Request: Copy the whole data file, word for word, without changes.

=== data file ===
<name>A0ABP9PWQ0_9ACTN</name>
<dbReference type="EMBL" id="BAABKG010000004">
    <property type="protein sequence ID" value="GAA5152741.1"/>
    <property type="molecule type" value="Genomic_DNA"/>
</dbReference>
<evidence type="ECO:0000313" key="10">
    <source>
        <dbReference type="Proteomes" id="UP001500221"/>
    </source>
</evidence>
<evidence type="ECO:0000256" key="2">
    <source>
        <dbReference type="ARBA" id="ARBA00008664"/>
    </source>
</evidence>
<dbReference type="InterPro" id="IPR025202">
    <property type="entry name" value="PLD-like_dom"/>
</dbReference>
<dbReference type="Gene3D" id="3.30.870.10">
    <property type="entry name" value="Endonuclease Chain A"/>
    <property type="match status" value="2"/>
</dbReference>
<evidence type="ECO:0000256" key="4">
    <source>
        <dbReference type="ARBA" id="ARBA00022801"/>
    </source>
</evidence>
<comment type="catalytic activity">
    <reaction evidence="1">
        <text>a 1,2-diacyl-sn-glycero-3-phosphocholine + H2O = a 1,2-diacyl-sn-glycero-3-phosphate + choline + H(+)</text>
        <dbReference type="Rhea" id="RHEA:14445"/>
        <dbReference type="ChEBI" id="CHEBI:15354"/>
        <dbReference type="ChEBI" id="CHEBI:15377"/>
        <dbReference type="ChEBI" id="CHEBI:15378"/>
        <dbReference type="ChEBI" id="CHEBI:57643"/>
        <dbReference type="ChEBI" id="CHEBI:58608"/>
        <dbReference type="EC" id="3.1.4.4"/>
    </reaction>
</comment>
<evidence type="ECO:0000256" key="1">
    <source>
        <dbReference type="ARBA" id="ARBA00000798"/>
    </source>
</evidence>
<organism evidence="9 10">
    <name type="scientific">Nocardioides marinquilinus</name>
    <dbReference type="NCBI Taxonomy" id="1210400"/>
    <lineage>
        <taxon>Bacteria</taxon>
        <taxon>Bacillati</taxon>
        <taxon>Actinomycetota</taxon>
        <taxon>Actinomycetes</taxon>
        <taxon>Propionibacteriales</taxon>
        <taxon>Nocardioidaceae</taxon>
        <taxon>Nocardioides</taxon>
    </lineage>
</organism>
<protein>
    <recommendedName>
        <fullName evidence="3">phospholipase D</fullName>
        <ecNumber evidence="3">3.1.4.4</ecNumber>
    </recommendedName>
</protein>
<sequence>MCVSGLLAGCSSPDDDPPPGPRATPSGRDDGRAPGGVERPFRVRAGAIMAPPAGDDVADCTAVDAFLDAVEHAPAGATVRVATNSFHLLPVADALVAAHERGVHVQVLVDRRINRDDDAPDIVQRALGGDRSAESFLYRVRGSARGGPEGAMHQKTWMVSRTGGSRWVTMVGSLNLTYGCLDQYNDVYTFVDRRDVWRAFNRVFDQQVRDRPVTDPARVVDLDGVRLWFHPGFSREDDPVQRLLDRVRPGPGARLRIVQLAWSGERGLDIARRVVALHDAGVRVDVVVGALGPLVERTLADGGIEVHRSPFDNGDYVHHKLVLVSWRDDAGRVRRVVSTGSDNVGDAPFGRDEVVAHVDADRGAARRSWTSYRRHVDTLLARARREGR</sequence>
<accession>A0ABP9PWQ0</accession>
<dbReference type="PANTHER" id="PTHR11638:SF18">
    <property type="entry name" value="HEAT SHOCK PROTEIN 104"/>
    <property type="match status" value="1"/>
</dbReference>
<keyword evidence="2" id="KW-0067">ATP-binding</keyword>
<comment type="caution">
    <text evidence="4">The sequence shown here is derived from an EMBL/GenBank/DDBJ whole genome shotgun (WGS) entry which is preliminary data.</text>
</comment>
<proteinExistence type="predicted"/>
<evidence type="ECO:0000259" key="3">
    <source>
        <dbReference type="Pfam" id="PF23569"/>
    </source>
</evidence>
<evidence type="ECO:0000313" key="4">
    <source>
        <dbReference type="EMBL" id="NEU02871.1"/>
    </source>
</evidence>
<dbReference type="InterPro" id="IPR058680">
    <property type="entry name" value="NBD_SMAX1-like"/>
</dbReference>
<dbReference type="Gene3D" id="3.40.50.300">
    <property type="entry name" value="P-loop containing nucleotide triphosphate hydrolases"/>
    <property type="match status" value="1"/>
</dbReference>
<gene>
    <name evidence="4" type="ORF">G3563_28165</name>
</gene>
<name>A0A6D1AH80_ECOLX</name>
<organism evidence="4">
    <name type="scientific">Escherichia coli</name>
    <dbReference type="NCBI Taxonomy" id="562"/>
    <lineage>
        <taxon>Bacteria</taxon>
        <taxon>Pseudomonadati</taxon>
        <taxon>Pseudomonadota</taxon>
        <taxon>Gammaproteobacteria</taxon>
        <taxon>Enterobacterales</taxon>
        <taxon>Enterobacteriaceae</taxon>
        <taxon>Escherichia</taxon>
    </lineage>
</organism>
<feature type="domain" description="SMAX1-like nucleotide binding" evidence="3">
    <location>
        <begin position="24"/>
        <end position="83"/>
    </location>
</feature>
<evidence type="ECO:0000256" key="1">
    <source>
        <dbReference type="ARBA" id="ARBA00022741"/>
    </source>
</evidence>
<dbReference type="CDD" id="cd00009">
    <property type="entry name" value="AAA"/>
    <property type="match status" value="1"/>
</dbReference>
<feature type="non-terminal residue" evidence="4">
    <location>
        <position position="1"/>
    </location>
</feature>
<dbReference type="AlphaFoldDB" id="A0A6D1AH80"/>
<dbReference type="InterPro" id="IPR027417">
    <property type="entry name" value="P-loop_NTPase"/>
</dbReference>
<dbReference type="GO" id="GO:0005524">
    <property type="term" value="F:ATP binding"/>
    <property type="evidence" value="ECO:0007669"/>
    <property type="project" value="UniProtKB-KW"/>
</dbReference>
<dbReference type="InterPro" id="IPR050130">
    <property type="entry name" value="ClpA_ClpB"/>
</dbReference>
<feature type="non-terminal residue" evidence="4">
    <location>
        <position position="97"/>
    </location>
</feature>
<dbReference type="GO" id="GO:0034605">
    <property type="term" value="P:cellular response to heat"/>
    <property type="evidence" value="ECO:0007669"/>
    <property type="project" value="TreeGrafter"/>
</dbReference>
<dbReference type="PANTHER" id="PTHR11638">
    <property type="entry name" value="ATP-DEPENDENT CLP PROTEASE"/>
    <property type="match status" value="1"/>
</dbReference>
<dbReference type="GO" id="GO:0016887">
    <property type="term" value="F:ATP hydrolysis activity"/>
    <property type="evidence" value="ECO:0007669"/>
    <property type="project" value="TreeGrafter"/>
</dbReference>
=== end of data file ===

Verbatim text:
<name>A0ABP9PWQ0_9ACTN</name>
<dbReference type="EMBL" id="BAABKG010000004">
    <property type="protein sequence ID" value="GAA5152741.1"/>
    <property type="molecule type" value="Genomic_DNA"/>
</dbReference>
<evidence type="ECO:0000313" key="10">
    <source>
        <dbReference type="Proteomes" id="UP001500221"/>
    </source>
</evidence>
<evidence type="ECO:0000256" key="2">
    <source>
        <dbReference type="ARBA" id="ARBA00008664"/>
    </source>
</evidence>
<dbReference type="InterPro" id="IPR025202">
    <property type="entry name" value="PLD-like_dom"/>
</dbReference>
<dbReference type="Gene3D" id="3.30.870.10">
    <property type="entry name" value="Endonuclease Chain A"/>
    <property type="match status" value="2"/>
</dbReference>
<evidence type="ECO:0000256" key="4">
    <source>
        <dbReference type="ARBA" id="ARBA00022801"/>
    </source>
</evidence>
<comment type="catalytic activity">
    <reaction evidence="1">
        <text>a 1,2-diacyl-sn-glycero-3-phosphocholine + H2O = a 1,2-diacyl-sn-glycero-3-phosphate + choline + H(+)</text>
        <dbReference type="Rhea" id="RHEA:14445"/>
        <dbReference type="ChEBI" id="CHEBI:15354"/>
        <dbReference type="ChEBI" id="CHEBI:15377"/>
        <dbReference type="ChEBI" id="CHEBI:15378"/>
        <dbReference type="ChEBI" id="CHEBI:57643"/>
        <dbReference type="ChEBI" id="CHEBI:58608"/>
        <dbReference type="EC" id="3.1.4.4"/>
    </reaction>
</comment>
<evidence type="ECO:0000256" key="1">
    <source>
        <dbReference type="ARBA" id="ARBA00000798"/>
    </source>
</evidence>
<organism evidence="9 10">
    <name type="scientific">Nocardioides marinquilinus</name>
    <dbReference type="NCBI Taxonomy" id="1210400"/>
    <lineage>
        <taxon>Bacteria</taxon>
        <taxon>Bacillati</taxon>
        <taxon>Actinomycetota</taxon>
        <taxon>Actinomycetes</taxon>
        <taxon>Propionibacteriales</taxon>
        <taxon>Nocardioidaceae</taxon>
        <taxon>Nocardioides</taxon>
    </lineage>
</organism>
<protein>
    <recommendedName>
        <fullName evidence="3">phospholipase D</fullName>
        <ecNumber evidence="3">3.1.4.4</ecNumber>
    </recommendedName>
</protein>
<sequence>MCVSGLLAGCSSPDDDPPPGPRATPSGRDDGRAPGGVERPFRVRAGAIMAPPAGDDVADCTAVDAFLDAVEHAPAGATVRVATNSFHLLPVADALVAAHERGVHVQVLVDRRINRDDDAPDIVQRALGGDRSAESFLYRVRGSARGGPEGAMHQKTWMVSRTGGSRWVTMVGSLNLTYGCLDQYNDVYTFVDRRDVWRAFNRVFDQQVRDRPVTDPARVVDLDGVRLWFHPGFSREDDPVQRLLDRVRPGPGARLRIVQLAWSGERGLDIARRVVALHDAGVRVDVVVGALGPLVERTLADGGIEVHRSPFDNGDYVHHKLVLVSWRDDAGRVRRVVSTGSDNVGDAPFGRDEVVAHVDADRGAARRSWTSYRRHVDTLLARARREGR</sequence>
<accession>A0ABP9PWQ0</accession>
<dbReference type="PANTHER" id="PTHR11638:SF18">
    <property type="entry name" value="HEAT SHOCK PROTEIN 104"/>
    <property type="match status" value="1"/>
</dbReference>
<keyword evidence="2" id="KW-0067">ATP-binding</keyword>
<comment type="caution">
    <text evidence="4">The sequence shown here is derived from an EMBL/GenBank/DDBJ whole genome shotgun (WGS) entry which is preliminary data.</text>
</comment>
<proteinExistence type="predicted"/>
<evidence type="ECO:0000259" key="3">
    <source>
        <dbReference type="Pfam" id="PF23569"/>
    </source>
</evidence>
<evidence type="ECO:0000313" key="4">
    <source>
        <dbReference type="EMBL" id="NEU02871.1"/>
    </source>
</evidence>
<dbReference type="InterPro" id="IPR058680">
    <property type="entry name" value="NBD_SMAX1-like"/>
</dbReference>
<dbReference type="Gene3D" id="3.40.50.300">
    <property type="entry name" value="P-loop containing nucleotide triphosphate hydrolases"/>
    <property type="match status" value="1"/>
</dbReference>
<gene>
    <name evidence="4" type="ORF">G3563_28165</name>
</gene>
<name>A0A6D1AH80_ECOLX</name>
<organism evidence="4">
    <name type="scientific">Escherichia coli</name>
    <dbReference type="NCBI Taxonomy" id="562"/>
    <lineage>
        <taxon>Bacteria</taxon>
        <taxon>Pseudomonadati</taxon>
        <taxon>Pseudomonadota</taxon>
        <taxon>Gammaproteobacteria</taxon>
        <taxon>Enterobacterales</taxon>
        <taxon>Enterobacteriaceae</taxon>
        <taxon>Escherichia</taxon>
    </lineage>
</organism>
<feature type="domain" description="SMAX1-like nucleotide binding" evidence="3">
    <location>
        <begin position="24"/>
        <end position="83"/>
    </location>
</feature>
<evidence type="ECO:0000256" key="1">
    <source>
        <dbReference type="ARBA" id="ARBA00022741"/>
    </source>
</evidence>
<dbReference type="CDD" id="cd00009">
    <property type="entry name" value="AAA"/>
    <property type="match status" value="1"/>
</dbReference>
<feature type="non-terminal residue" evidence="4">
    <location>
        <position position="1"/>
    </location>
</feature>
<dbReference type="AlphaFoldDB" id="A0A6D1AH80"/>
<dbReference type="InterPro" id="IPR027417">
    <property type="entry name" value="P-loop_NTPase"/>
</dbReference>
<dbReference type="GO" id="GO:0005524">
    <property type="term" value="F:ATP binding"/>
    <property type="evidence" value="ECO:0007669"/>
    <property type="project" value="UniProtKB-KW"/>
</dbReference>
<dbReference type="InterPro" id="IPR050130">
    <property type="entry name" value="ClpA_ClpB"/>
</dbReference>
<feature type="non-terminal residue" evidence="4">
    <location>
        <position position="97"/>
    </location>
</feature>
<dbReference type="GO" id="GO:0034605">
    <property type="term" value="P:cellular response to heat"/>
    <property type="evidence" value="ECO:0007669"/>
    <property type="project" value="TreeGrafter"/>
</dbReference>
<dbReference type="PANTHER" id="PTHR11638">
    <property type="entry name" value="ATP-DEPENDENT CLP PROTEASE"/>
    <property type="match status" value="1"/>
</dbReference>
<dbReference type="GO" id="GO:0016887">
    <property type="term" value="F:ATP hydrolysis activity"/>
    <property type="evidence" value="ECO:0007669"/>
    <property type="project" value="TreeGrafter"/>
</dbReference>